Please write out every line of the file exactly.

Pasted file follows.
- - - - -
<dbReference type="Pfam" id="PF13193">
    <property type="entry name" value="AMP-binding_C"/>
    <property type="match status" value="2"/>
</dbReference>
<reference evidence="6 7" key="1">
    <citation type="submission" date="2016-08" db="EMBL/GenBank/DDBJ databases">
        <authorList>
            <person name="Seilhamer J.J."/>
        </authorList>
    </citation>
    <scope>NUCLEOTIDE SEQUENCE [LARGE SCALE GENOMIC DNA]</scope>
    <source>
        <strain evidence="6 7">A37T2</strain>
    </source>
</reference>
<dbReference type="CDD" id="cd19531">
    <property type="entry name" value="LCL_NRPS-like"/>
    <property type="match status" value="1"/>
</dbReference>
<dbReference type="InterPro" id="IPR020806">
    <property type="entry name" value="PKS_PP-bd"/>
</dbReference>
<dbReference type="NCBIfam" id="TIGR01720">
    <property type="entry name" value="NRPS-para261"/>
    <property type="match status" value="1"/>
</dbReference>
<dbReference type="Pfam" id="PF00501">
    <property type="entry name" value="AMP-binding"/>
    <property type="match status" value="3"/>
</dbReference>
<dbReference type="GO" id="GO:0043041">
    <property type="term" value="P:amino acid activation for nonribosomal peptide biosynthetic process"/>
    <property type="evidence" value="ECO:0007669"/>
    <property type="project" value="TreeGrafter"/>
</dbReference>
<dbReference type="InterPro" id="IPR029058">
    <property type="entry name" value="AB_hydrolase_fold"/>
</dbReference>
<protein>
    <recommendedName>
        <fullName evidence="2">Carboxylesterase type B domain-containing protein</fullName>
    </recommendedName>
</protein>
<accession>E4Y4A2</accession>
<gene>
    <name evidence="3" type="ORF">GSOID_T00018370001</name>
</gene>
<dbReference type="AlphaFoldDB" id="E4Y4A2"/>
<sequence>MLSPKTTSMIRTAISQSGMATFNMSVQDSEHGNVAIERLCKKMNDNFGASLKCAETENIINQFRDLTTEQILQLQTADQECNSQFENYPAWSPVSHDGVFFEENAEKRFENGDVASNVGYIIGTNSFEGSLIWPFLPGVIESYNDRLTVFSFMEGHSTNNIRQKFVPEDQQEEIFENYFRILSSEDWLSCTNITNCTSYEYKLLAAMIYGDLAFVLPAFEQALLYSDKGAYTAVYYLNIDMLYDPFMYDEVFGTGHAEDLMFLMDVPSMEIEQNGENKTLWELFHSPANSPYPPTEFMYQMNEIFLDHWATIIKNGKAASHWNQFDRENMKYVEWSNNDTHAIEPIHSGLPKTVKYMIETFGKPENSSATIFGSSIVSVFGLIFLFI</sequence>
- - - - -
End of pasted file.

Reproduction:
<dbReference type="Pfam" id="PF13193">
    <property type="entry name" value="AMP-binding_C"/>
    <property type="match status" value="2"/>
</dbReference>
<reference evidence="6 7" key="1">
    <citation type="submission" date="2016-08" db="EMBL/GenBank/DDBJ databases">
        <authorList>
            <person name="Seilhamer J.J."/>
        </authorList>
    </citation>
    <scope>NUCLEOTIDE SEQUENCE [LARGE SCALE GENOMIC DNA]</scope>
    <source>
        <strain evidence="6 7">A37T2</strain>
    </source>
</reference>
<dbReference type="CDD" id="cd19531">
    <property type="entry name" value="LCL_NRPS-like"/>
    <property type="match status" value="1"/>
</dbReference>
<dbReference type="InterPro" id="IPR020806">
    <property type="entry name" value="PKS_PP-bd"/>
</dbReference>
<dbReference type="NCBIfam" id="TIGR01720">
    <property type="entry name" value="NRPS-para261"/>
    <property type="match status" value="1"/>
</dbReference>
<dbReference type="Pfam" id="PF00501">
    <property type="entry name" value="AMP-binding"/>
    <property type="match status" value="3"/>
</dbReference>
<dbReference type="GO" id="GO:0043041">
    <property type="term" value="P:amino acid activation for nonribosomal peptide biosynthetic process"/>
    <property type="evidence" value="ECO:0007669"/>
    <property type="project" value="TreeGrafter"/>
</dbReference>
<dbReference type="InterPro" id="IPR029058">
    <property type="entry name" value="AB_hydrolase_fold"/>
</dbReference>
<protein>
    <recommendedName>
        <fullName evidence="2">Carboxylesterase type B domain-containing protein</fullName>
    </recommendedName>
</protein>
<accession>E4Y4A2</accession>
<gene>
    <name evidence="3" type="ORF">GSOID_T00018370001</name>
</gene>
<dbReference type="AlphaFoldDB" id="E4Y4A2"/>
<sequence>MLSPKTTSMIRTAISQSGMATFNMSVQDSEHGNVAIERLCKKMNDNFGASLKCAETENIINQFRDLTTEQILQLQTADQECNSQFENYPAWSPVSHDGVFFEENAEKRFENGDVASNVGYIIGTNSFEGSLIWPFLPGVIESYNDRLTVFSFMEGHSTNNIRQKFVPEDQQEEIFENYFRILSSEDWLSCTNITNCTSYEYKLLAAMIYGDLAFVLPAFEQALLYSDKGAYTAVYYLNIDMLYDPFMYDEVFGTGHAEDLMFLMDVPSMEIEQNGENKTLWELFHSPANSPYPPTEFMYQMNEIFLDHWATIIKNGKAASHWNQFDRENMKYVEWSNNDTHAIEPIHSGLPKTVKYMIETFGKPENSSATIFGSSIVSVFGLIFLFI</sequence>